29 (56%) of 52 patients were given non-invasive ventilation at ICU admission, of whom 22 (76%) required further orotracheal intubation and invasive mechanical ventilation. The ICU mortality rate among those who required non-invasive ventilation was 23 (79%) of 29 and among those who required invasive mechanical ventilation was 19 (86%) of 22.
https://www.thelancet.com/journals/lanres/article/PIIS2213-2600(20)30110-7/fulltext

Of course, other studies have shown ventilators can more generally be helpful against acute respiratory distress syndrome (a study of 178 H1N1 cases from 2009, which shows a 46% mortality of patients on mechanical ventilation, and a wider meta-analysis of treatments for ARDS finds a 34.6% mortality of patients with severe ARDS treated with mechanical ventilation or ECMO). However, there is reason to think that COVID-19 is different: 1) Ventilators treat the symptoms but not the cause of the problems. If the virus is still active in the body, ventilators ultimately won't solve that problem. 2) It has been reported that the virus could infect other organs of the body, so while ventilation could solve issues with lung function, the virus may cause death due to damage to other organs such as the heart, liver or kidneys.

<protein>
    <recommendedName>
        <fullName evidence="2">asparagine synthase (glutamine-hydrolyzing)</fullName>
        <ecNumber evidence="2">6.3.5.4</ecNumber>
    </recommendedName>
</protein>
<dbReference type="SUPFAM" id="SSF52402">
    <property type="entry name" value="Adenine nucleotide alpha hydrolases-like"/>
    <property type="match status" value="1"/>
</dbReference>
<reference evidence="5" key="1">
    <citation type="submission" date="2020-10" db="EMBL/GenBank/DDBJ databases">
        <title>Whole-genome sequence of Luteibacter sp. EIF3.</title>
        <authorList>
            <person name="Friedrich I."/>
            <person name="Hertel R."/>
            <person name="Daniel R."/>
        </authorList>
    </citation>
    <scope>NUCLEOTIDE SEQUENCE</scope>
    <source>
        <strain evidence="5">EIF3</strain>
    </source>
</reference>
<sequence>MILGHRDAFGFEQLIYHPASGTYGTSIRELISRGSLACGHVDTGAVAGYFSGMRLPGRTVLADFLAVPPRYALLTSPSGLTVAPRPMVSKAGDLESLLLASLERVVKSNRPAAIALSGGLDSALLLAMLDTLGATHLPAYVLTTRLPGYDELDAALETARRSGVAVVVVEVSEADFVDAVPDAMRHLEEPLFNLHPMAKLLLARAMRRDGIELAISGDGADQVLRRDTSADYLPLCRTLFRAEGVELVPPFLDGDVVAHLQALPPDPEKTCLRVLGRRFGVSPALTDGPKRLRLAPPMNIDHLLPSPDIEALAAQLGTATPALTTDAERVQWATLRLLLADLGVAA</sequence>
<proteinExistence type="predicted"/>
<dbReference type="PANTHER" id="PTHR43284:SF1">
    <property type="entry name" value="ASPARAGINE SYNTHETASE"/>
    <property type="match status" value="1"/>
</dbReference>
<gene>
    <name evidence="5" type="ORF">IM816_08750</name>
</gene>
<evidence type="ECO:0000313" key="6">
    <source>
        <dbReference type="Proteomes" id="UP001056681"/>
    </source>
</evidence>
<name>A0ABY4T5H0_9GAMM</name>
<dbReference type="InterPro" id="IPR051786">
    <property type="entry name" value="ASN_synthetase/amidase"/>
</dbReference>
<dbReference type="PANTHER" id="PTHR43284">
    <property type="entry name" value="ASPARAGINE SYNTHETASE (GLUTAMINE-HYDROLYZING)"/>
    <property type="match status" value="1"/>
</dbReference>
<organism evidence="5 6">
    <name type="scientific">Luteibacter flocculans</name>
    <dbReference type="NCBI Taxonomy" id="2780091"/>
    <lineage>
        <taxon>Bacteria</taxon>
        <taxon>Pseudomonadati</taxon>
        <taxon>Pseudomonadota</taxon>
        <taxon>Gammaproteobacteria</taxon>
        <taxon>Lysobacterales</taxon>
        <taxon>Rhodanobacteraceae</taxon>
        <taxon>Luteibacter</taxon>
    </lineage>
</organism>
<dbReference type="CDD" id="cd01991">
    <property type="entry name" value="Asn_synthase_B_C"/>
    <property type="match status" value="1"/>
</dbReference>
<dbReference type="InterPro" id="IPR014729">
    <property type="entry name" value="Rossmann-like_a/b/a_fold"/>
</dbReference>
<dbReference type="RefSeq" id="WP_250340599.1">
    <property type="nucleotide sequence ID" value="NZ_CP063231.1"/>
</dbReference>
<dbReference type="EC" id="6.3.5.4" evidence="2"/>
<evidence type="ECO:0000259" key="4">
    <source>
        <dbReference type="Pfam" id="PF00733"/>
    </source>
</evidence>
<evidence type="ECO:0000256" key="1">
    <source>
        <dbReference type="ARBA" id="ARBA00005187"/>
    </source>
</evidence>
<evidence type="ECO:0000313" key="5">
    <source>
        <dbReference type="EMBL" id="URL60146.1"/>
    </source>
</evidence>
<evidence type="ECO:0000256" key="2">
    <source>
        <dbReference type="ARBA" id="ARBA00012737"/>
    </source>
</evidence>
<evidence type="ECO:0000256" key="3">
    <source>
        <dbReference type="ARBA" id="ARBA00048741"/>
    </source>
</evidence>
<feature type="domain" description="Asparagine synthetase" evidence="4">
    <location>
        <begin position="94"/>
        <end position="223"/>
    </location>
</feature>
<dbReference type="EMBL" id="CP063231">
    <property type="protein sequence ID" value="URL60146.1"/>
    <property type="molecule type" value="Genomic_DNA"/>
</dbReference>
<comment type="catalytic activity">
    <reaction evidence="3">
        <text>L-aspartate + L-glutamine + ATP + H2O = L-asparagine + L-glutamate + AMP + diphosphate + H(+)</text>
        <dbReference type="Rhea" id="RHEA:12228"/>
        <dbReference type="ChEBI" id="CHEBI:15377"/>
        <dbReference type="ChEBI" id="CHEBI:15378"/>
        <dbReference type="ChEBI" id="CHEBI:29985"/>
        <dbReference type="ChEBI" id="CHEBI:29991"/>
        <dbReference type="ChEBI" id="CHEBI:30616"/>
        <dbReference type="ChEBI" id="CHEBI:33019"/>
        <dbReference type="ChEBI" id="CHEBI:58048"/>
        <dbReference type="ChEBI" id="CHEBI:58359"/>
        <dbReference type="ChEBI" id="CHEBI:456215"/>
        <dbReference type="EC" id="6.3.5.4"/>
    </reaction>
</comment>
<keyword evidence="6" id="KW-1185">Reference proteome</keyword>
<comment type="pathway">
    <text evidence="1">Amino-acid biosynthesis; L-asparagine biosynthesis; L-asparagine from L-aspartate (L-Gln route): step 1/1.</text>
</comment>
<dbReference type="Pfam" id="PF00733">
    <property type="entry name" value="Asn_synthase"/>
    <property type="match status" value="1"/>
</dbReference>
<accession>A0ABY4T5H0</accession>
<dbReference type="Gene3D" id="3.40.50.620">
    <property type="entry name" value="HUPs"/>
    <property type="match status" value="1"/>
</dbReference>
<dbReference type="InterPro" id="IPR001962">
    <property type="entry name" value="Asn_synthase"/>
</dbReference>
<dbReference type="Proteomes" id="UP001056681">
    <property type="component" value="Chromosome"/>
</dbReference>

In both cases, it seems like the best candidates for ventilators would be those whose bodies seem to be getting the infection under control, whereas ventilation may not be so helpful to those whose immune systems have not been able to control the virus. This would suggest that better triage of cases rather than sharing ventilators would be a better strategy (though I don't know if it's possible to assess how well patients' immune systems are fighting the virus).

Ventilators would likely have higher effectiveness once good antiviral therapies that can control the infection are identified, so there is still good reason for the country to mass produce ventilators for treating COVID-19 patients.
 
  • #16
chemisttree
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A good discussion of sharing ventilators here.
Confirms much of what has been discussed already.

Also reports that Prisma Health is 3D printing valves for use in a manifold to enable multiple patients per respirator. You can download the specs and print one yourself (if you are a hospital). www.prismahealth.org/VESper